Worse still, most countries in which restrictions were relaxed are now struggling with new cases. In some countries, such as the United States, the surge in positivity, hospitalization, and death rates has reached alarming proportions in a number of states.

 

The story is similar with countries, which rushed to reopen schools. From Israel and Iran to France and Germany, schools have had to be shut down again as in China and South Korea. What is troubling about these cases is the spread of the virus among schoolchildren.

A recent study of nearly 65,000 kids by the South Korean Center for Disease Control showed that all children could spread COVID-19. Although children younger than 10 years old tend to spread the virus at a much lower rate, those in the 10- to 19-year-old age range could spread the virus within households just as effectively as adults. Young adults in their twenties could spread the virus even faster.

 

Fifth, the initial assumption that children may not die of the virus has been dispelled. On June 18, the BBC reported that a 13-day-old baby with no underlying health conditions died of COVID-19 at Sheffield Children’s Hospital in England. In the same report, a 13-year-old with no pre-existing conditions also died from the virus in another hospital.

Equally pathetic is the recent case of 9-year-old Kimora  Lynum, who died from Covid-19 complications in Floriday, USA, on July 18, 2020. Kimmie, as she was fondly called, had no known pre-existing conditions. Two days earlier, Bloomberg reported that at least 66 children younger than 20 had died of COVID-19 in the United States since mid-March.

The above examples are from countries with established democracies and strong health systems, unlike Nigeria, where the health system is weak and the cultural attitude to government-run projects is negative due to perceived corruption and weak governance. This may well explain the high rate of disregard for the NCDC risk-mitigation guidelines and even disbelief in the existence of coronavirus.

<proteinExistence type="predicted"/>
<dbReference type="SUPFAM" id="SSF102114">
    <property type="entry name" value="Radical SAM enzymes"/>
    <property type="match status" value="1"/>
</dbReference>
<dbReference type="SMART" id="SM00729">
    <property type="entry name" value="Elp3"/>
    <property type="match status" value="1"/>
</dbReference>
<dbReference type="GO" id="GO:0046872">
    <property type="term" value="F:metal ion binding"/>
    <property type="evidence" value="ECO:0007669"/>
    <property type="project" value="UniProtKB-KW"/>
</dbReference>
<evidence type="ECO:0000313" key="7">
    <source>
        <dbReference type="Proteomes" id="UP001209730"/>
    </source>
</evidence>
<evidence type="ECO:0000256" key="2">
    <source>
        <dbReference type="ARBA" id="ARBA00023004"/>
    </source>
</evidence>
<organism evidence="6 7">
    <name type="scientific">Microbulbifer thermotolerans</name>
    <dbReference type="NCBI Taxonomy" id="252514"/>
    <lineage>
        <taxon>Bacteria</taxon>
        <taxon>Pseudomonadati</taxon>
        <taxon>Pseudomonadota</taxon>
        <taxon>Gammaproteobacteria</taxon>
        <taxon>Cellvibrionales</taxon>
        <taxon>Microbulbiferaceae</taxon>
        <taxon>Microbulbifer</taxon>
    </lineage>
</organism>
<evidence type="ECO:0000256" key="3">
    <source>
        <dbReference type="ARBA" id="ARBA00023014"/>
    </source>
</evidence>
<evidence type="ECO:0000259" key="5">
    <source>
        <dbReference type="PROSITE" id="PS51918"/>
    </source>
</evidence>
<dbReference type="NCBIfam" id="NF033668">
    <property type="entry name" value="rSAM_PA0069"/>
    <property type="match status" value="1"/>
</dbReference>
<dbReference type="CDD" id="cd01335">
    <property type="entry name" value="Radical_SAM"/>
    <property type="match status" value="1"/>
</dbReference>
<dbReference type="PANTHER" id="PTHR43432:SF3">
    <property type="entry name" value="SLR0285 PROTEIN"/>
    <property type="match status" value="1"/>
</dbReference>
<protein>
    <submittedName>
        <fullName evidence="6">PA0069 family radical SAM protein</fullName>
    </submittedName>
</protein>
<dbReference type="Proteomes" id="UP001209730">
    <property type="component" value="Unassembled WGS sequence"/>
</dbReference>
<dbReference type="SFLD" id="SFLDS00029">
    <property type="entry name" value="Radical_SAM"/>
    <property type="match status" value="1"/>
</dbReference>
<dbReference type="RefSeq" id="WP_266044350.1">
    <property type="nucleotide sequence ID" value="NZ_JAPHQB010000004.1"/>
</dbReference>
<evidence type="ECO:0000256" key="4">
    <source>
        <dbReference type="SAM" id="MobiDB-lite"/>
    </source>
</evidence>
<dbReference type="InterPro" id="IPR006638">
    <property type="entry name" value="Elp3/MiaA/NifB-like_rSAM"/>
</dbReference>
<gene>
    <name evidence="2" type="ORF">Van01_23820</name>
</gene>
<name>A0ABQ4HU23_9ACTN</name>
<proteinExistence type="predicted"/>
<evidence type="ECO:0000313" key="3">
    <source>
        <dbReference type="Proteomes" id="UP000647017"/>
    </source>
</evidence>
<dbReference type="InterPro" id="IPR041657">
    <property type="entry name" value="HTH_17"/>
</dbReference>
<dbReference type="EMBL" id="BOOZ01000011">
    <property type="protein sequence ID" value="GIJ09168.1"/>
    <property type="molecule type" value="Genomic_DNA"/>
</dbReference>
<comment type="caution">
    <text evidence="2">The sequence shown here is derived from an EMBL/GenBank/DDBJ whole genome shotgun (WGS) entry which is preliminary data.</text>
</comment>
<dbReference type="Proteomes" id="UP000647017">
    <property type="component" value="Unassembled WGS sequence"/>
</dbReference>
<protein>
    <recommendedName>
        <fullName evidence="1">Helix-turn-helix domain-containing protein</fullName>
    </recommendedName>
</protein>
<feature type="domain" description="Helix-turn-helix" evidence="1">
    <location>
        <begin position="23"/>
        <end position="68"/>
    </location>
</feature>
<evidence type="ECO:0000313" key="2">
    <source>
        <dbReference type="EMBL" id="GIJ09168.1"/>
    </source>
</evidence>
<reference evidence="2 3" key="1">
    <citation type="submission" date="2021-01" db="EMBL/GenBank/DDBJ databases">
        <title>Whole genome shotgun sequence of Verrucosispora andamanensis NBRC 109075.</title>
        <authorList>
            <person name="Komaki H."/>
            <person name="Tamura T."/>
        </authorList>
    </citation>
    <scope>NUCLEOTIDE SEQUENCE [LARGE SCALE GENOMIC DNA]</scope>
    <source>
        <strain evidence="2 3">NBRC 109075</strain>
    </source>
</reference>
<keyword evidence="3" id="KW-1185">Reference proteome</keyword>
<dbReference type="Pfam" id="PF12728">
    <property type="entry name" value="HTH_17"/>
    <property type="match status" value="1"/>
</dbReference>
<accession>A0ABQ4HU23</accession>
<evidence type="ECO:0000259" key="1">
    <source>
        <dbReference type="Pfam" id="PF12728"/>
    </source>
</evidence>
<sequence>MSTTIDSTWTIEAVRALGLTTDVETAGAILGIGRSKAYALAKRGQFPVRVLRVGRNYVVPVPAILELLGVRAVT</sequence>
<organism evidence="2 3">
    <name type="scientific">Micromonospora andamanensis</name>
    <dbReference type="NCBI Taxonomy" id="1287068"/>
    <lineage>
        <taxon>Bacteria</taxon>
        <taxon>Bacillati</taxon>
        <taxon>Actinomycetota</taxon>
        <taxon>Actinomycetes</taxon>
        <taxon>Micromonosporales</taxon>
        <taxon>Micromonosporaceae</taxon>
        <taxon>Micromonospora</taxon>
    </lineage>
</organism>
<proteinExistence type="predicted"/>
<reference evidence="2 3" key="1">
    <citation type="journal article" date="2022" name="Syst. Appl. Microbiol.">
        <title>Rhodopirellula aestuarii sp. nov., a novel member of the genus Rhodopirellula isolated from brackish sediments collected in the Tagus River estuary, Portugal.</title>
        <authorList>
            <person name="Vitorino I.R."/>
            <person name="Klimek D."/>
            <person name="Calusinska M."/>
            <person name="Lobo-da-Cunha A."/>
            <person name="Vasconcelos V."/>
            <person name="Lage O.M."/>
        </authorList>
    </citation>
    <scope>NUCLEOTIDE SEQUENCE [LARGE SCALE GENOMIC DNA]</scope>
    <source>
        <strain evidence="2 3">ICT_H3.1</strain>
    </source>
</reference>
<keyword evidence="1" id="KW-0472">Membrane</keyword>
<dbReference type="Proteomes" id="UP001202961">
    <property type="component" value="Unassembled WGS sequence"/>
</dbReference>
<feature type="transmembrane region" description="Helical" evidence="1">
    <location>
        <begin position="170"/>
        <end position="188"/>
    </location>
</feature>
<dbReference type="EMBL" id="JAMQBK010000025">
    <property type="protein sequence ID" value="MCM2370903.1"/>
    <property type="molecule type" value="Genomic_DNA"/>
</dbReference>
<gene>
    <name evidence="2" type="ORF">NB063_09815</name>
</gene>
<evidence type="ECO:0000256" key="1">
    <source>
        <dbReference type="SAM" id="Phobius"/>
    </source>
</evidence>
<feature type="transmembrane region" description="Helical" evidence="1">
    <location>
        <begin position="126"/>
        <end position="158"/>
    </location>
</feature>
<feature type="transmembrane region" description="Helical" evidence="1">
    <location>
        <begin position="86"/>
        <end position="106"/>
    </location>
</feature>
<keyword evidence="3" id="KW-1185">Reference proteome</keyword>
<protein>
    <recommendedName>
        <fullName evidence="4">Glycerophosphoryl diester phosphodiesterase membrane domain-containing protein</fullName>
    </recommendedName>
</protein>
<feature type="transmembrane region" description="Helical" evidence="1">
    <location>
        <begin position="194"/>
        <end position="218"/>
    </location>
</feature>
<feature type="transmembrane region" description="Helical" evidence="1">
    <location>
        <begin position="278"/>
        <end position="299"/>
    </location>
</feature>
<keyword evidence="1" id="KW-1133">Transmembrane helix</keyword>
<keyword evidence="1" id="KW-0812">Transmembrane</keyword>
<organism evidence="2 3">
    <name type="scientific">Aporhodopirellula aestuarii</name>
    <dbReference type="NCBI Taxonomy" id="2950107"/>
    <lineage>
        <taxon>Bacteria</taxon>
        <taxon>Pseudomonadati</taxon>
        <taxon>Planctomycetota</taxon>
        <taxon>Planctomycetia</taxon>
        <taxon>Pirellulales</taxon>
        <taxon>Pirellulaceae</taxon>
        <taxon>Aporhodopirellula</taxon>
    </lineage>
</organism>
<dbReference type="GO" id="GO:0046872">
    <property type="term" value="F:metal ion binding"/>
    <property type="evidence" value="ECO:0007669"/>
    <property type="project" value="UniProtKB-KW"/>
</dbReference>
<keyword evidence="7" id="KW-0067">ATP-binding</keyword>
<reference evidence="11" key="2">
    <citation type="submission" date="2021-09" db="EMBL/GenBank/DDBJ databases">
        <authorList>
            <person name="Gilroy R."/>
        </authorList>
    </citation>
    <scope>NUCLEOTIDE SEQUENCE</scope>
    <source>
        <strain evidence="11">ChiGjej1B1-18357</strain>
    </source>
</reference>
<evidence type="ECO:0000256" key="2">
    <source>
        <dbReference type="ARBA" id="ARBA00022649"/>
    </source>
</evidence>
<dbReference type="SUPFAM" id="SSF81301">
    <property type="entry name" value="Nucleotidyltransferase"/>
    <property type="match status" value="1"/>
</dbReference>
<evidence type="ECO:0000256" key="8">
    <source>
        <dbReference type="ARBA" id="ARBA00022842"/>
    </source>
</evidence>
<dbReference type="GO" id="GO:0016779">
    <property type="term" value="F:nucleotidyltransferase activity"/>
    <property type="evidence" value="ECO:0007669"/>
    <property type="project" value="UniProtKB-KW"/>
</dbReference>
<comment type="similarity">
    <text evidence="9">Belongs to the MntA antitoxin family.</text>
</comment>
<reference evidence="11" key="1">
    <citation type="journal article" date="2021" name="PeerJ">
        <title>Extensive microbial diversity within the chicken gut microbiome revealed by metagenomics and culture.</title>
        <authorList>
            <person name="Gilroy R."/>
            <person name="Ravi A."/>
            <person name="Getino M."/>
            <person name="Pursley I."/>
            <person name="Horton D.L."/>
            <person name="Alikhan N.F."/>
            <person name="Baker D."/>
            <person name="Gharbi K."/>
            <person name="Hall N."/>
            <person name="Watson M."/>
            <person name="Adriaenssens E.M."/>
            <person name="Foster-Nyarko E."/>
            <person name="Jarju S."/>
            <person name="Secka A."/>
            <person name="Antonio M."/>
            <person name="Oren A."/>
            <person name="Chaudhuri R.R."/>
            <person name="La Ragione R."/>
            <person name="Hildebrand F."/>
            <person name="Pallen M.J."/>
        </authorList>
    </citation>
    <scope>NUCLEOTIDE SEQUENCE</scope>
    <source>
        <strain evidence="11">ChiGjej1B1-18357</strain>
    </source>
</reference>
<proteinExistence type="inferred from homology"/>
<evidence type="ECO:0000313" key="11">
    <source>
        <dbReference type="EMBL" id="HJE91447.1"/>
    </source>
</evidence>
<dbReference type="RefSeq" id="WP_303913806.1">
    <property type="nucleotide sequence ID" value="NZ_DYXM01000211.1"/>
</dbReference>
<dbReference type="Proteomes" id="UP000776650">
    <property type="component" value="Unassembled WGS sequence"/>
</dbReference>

Against the above backgrounds, it remains unsafe in Nigeria to send schoolchildren back to school. This is particularly true of millions of public primary schools throughout the country, which lack the necessary infrastructure to comply with the PTF guidelines on school reopening.

Clearly, the Federal Ministry of Education took the right decision not to reopen primary schools at this time. However, the decision to allow SSS3 students to resume for the purpose of the WAEC exams in August is much too soon. Moreover, the time frame given to schools to comply with the PTF guidelines is insufficient and it is unclear how compliance will be ensured throughout the country.

To be sure, many schoolchildren are losing out by being locked out of school for months. Nevertheless, they can only be educated if they are alive. So long as the coronavirus stands between them and their classrooms, they should be kept at home.

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About the Author: Benjazzy